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Chef Spotlight: Michael Wiley of Wiley’s Downtown Bistro

Michael Wiley is chef and owner of Wiley's Downtown Bistro 115 N. Washington Street in Spokane. (Dan Pelle / The Spokesman-Review)
Michael Wiley is chef and owner of Wiley's Downtown Bistro 115 N. Washington Street in Spokane. (Dan Pelle / The Spokesman-Review)

Michael Wiley started his career in the restaurant business at 17 in 1994 at the Spaghetti Factory in downtown Spokane.

“I shiver doing the math,” the 41-year-old the chef-turned-restaurateur noted.

Wiley spent most of his career in the front of the house but recently returned to the kitchen as the chef and owner of Wiley’s Downtown Bistro. (See related story.)

Here, he shares his recipe for Dungeness crab cioppino and a few more personal details.

What’s your favorite dish to cook at home? My son and I have a tradition of trying new foods every weekend for a month. One month it might be jelly. The next month it might be broccoli. Exploring food with him makes my kitchen glow with happiness.

Where do you eat when you eat out? Anywhere that serves amazing sushi. Highlights: Syringa, Sushi-I and Sushi.com. I feel blessed to choose from so many great locations.

Who or what inspired you to become a chef, and how? Necessity is the mother of invention. Most of my inspiration stems from my desire to please the people I serve. Regardless of which side of the line I am on, it is all about the guest.

What are your go-to ingredients? Seasonal ingredients are really fun, and I love to play with what just came out of the garden. My go-to ingredients to cook them with are: butter, oils, garlic, shallots, ginger, wine, salt, pepper, fresh herbs, chilis.

What was the first dish a customer ever sent back to you, and how did you handle it? There’s no way I can remember what dish earned that place. I am sure I handled it the same way I always do. Listen to the guest, whether directly or through the server that took care of the guest. Find out how to create a positive experience for them and deliver it in the best way possible. Some of my favorite relationships started with a disappointing experience. When a guest knows that you sincerely want them to have a great experience, it is powerful.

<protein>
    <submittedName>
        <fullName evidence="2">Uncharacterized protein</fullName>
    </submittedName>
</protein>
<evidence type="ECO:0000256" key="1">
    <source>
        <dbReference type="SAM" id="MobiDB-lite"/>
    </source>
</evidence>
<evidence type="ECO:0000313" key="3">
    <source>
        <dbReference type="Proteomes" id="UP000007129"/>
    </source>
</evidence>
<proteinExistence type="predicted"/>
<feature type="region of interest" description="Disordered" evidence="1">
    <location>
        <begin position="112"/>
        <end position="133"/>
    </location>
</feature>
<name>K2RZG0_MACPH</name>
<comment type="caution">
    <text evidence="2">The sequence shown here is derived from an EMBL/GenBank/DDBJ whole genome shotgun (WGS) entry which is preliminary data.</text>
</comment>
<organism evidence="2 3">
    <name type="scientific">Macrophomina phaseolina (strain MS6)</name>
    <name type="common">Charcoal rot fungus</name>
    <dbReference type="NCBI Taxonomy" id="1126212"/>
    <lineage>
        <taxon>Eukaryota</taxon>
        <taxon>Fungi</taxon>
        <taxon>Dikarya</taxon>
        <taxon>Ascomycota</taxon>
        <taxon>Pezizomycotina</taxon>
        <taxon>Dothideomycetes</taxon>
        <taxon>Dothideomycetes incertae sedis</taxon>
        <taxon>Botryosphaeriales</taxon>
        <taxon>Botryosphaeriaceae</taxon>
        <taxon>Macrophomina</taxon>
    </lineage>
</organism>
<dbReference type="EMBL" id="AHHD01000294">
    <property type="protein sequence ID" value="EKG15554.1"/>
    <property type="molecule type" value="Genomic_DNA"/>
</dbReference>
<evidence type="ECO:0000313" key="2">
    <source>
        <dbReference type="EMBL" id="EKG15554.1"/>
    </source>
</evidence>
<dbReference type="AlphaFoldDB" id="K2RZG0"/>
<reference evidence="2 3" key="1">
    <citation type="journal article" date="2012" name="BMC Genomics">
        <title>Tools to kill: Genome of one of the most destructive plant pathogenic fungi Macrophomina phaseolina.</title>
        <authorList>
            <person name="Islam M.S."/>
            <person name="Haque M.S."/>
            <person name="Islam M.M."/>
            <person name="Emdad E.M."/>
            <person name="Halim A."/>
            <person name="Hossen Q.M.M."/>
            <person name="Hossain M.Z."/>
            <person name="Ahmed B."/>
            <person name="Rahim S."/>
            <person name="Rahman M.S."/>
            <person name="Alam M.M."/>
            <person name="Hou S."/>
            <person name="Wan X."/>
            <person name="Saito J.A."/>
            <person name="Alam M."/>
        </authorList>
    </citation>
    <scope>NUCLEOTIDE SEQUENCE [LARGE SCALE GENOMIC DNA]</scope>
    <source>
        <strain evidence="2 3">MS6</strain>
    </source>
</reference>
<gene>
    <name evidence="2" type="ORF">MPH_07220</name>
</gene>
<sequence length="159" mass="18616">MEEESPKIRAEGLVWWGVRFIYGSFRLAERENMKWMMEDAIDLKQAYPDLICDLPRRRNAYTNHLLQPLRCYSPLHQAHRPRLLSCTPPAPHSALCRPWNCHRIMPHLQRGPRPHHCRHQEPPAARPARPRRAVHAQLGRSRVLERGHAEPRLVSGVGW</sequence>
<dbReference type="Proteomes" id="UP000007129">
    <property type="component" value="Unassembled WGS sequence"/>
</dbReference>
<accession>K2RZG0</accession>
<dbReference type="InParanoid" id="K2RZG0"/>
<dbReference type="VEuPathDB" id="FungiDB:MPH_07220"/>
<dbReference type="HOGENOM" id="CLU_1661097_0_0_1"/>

What’s a dish you’ve never made but would like to, and why? If I desire to make something, I make it. If it takes me 10 or 20 tries to get it right, I keep trying until I like it. Currently on the list: vegan creme brûlée, because I haven’t encountered one yet.

What dish or ingredient best represents you? Pizza! Pizza does it all. Somber, whimsical, classic, creative, comforting, daring, nurturing, blatantly unhealthy. It’s everything that I have been, am, and will be, plus so much more. I am pizza.

Dungeness Crab Cioppino

This old family recipe comes from my Portuguese side, poor fishermen in the San Francisco Bay Area. This dish was traditionally made with the fish that couldn’t be sold at the market. The ingredients were prolific in the area or were cheap, and the acid in the tomato sauce acted as a natural preservative, keeping it relatively safe to eat for many days in a row. Once they had a nice base going, they would just add seafood that didn’t sell at the market.

This is messy. There is nothing dainty about this dish. And, if somebody gets up to wash their hands after harvesting their pile of crab, eat as much of it as possible while they are gone.

4 Dungeness crabs, cleaned, cracked, and separated into segments

10 cloves of garlic, minced coarse (The original recipe called for only 4.)

2 (10-ounce) cans of tomato paste

2 (15-ounce) cans of tomato sauce

1/4 cup dried parsley

1/8 cup dried basil

1 tablespoon cracked black pepper

1 teaspoon kosher salt

Combine all ingredients into a large stock pot or slow cooker. Add water until the crab is completely submerged. Bring to minimum simmer. Simmer for eight hours. You are waiting for the aromas to change; they sweeten up quite a bit.

Serve with crusty sourdough bread, and as much garlic butter as you can slather on.


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